Holy Week Posters

Welcome to our page of HOLY WEEK readings to accompany the posters in our notice board outside church.

The story of Holy Week and Easter is recorded in all four gospels in the New Testament section of the Bible.

Each Gospel writer puts a different emphasis on different parts.

If you want to read the complete accounts, you will find the references at the foot of this page…but here we have simply selected various accounts to accompany our twelve posters.

 

Poster 1 (Sunday – Wednesday)

 

The Triumphant Entry into Jerusalem (Palm Sunday) (John 12, 12-19)

12 The next day the large crowd that had come to the Passover Festival heard that Jesus was coming to Jerusalem. 13 So they took branches of palm trees and went out to meet him, shouting, “Praise God! God bless him who comes in the name of the Lord! God bless the King of Israel!”

14 Jesus found a donkey and rode on it, just as the scripture says,

15 “Do not be afraid, city of Zion!
Here comes your king,
    riding on a young donkey.”

16 His disciples did not understand this at the time; but when Jesus had been raised to glory, they remembered that the scripture said this about him and that they had done this for him.

17 The people who had been with Jesus when he called Lazarus out of the grave and raised him from death had reported what had happened. 18 That was why the crowd met him—because they heard that he had performed this miracle. 19 The Pharisees then said to one another, “You see, we are not succeeding at all! Look, the whole world is following him!”

 

                                                      

Poster 2 (Sunday – Wednesday)

 

Jesus Goes to the Temple (John 2, 13-22)

13 It was almost time for the Passover Festival, so Jesus went to Jerusalem. 14 There in the Temple he found people selling cattle, sheep, and pigeons, and also the moneychangers sitting at their tables. 15 So he made a whip from cords and drove all the animals out of the Temple, both the sheep and the cattle; he overturned the tables of the moneychangers and scattered their coins; 16 and he ordered those who sold the pigeons, “Take them out of here! Stop making my Father's house a marketplace!” 17 His disciples remembered that the scripture says, “My devotion to your house, O God, burns in me like a fire.”

18 The Jewish authorities came back at him with a question, “What miracle can you perform to show us that you have the right to do this?”

19 Jesus answered, “Tear down this Temple, and in three days I will build it again.”

20 “Are you going to build it again in three days?” they asked him. “It has taken forty-six years to build this Temple!”

21 But the temple Jesus was speaking about was his body. 22 So when he was raised from death, his disciples remembered that he had said this, and they believed the scripture and what Jesus had said.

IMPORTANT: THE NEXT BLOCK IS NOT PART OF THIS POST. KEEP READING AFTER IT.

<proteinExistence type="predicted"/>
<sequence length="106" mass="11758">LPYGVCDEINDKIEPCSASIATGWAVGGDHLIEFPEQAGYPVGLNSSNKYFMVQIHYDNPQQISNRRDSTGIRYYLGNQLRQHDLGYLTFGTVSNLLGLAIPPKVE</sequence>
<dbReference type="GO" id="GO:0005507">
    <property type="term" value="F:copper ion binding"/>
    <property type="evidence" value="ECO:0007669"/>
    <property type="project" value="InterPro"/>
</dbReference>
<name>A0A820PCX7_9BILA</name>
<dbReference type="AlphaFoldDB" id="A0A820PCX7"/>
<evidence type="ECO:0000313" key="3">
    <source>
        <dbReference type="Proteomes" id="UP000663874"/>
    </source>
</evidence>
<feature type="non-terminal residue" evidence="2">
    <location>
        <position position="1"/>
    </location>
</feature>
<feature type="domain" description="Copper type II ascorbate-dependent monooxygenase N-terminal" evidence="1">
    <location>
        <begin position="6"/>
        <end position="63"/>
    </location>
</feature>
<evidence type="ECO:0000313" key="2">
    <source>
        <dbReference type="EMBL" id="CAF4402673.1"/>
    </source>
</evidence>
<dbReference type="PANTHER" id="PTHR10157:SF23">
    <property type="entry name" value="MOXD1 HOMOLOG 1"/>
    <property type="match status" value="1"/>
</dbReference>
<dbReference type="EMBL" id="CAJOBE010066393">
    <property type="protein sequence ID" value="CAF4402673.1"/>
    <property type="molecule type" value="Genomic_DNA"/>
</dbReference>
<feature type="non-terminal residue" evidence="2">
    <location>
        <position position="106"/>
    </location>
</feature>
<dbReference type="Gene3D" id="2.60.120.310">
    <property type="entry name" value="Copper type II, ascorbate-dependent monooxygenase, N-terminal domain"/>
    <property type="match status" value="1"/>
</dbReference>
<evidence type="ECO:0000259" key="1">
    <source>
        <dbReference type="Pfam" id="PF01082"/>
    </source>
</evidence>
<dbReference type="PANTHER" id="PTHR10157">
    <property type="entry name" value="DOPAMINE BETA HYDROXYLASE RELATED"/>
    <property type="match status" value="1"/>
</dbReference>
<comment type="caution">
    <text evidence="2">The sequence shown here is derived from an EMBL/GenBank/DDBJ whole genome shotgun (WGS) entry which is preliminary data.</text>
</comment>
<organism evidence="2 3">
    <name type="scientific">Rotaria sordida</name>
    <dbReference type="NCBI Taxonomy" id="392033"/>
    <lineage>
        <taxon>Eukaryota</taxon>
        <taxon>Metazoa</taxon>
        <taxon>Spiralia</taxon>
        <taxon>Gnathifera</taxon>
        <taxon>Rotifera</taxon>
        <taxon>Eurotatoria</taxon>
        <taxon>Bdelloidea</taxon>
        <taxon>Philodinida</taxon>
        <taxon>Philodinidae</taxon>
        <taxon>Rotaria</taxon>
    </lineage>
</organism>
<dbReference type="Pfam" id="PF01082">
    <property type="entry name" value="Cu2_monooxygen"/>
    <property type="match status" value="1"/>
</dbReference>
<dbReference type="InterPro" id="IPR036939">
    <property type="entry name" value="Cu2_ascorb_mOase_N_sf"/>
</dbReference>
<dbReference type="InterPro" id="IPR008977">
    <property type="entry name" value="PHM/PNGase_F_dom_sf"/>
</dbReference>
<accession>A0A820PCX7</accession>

Poster 3 (Sunday – Wednesday)

 

Jesus Washes His Disciples' Feet (John 13, 1-7)

13 It was now the day before the Passover Festival. Jesus knew that the hour had come for him to leave this world and go to the Father. He had always loved those in the world who were his own, and he loved them to the very end.

Jesus and his disciples were at supper. The Devil had already put into the heart of Judas, the son of Simon Iscariot, the thought of betraying Jesus. Jesus knew that the Father had given him complete power; he knew that he had come from God and was going to God. So he rose from the table, took off his outer garment, and tied a towel around his waist. Then he poured some water into a washbasin and began to wash the disciples' feet and dry them with the towel around his waist. He came to Simon Peter, who said to him, “Are you going to wash my feet, Lord?”

Jesus answered him, “You do not understand now what I am doing, but you will understand later.”

Peter declared, “Never at any time will you wash my feet!”

“If I do not wash your feet,” Jesus answered, “you will no longer be my disciple.”

Simon Peter answered, “Lord, do not wash only my feet, then! Wash my hands and head, too!”

10 Jesus said, “Those who have taken a bath are completely clean and do not have to wash themselves, except for their feet.b]">[b] All of you are clean—all except one.” (11 Jesus already knew who was going to betray him; that is why he said, “All of you, except one, are clean.”)

12 After Jesus had washed their feet, he put his outer garment back on and returned to his place at the table. “Do you understand what I have just done to you?” he asked. 13 “You call me Teacher and Lord, and it is right that you do so, because that is what I am. 14 I, your Lord and Teacher, have just washed your feet. You, then, should wash one another's feet. 15 I have set an example for you, so that you will do just what I have done for you. 16 I am telling you the truth: no slaves are greater than their master, and no messengers are greater than the one who sent them. 17 Now that you know this truth, how happy you will be if you put it into practice!